| Keywords are the important terms, concepts, or ideas that
are identified as search terms.
example: You are seeking information on stem cell research and the controversy surrounding this issue.
keywords: stem cells and controversy
example: You are interested in finding out about possible treatment options for pediatric AIDS.
keywords: pediatric and treatment and (AIDS or HIV)
| What are Boolean operators?
The Boolean operators AND, OR, and NOT tell computer databases and search engines which way to conduct searches that best suit the user's needs.
|The AND operator|
| You can specify that terms must appear in the items you
retrieve by using the AND operator. (It's best to capitalize Boolean operators
because some search engines require this).
For example: gender AND crime
The above search statement will find documents containing both terms, "gender"and "crime".You can use the AND operator more than once in a search.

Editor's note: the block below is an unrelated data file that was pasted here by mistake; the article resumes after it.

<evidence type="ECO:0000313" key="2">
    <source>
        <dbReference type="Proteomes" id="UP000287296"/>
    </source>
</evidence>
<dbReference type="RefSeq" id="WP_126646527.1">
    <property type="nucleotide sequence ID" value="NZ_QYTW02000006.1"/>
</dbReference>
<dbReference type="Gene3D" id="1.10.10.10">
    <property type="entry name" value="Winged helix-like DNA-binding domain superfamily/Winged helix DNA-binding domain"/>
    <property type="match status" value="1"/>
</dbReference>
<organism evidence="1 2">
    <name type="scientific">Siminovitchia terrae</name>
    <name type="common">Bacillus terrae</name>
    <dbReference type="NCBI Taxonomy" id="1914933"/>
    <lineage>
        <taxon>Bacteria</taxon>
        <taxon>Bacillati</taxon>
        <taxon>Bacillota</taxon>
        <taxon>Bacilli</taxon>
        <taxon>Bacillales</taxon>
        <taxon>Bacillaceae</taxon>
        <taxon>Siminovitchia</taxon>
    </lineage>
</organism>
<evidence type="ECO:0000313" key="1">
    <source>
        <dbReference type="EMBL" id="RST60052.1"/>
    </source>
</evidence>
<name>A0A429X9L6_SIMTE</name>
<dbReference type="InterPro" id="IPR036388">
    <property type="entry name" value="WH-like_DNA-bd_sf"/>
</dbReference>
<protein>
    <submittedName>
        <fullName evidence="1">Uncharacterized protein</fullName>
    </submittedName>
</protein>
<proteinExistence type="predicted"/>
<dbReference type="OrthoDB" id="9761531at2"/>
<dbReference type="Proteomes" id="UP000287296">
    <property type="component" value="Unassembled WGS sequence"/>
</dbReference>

for example: gender AND crime AND poverty
|The OR operator|
| Using the OR operator states a preference that either or
both of your search terms appear in your results.
for example: college OR university
The above search statement will retrieve documents with either the term "colleg" or "university" or both terms, "college" and "university". You can use the OR operator more than once in a search.
for example: college OR university OR higher education
|The NOT operator|
| The NOT operator forbids the word after it from appearing
in the items resulting from your search.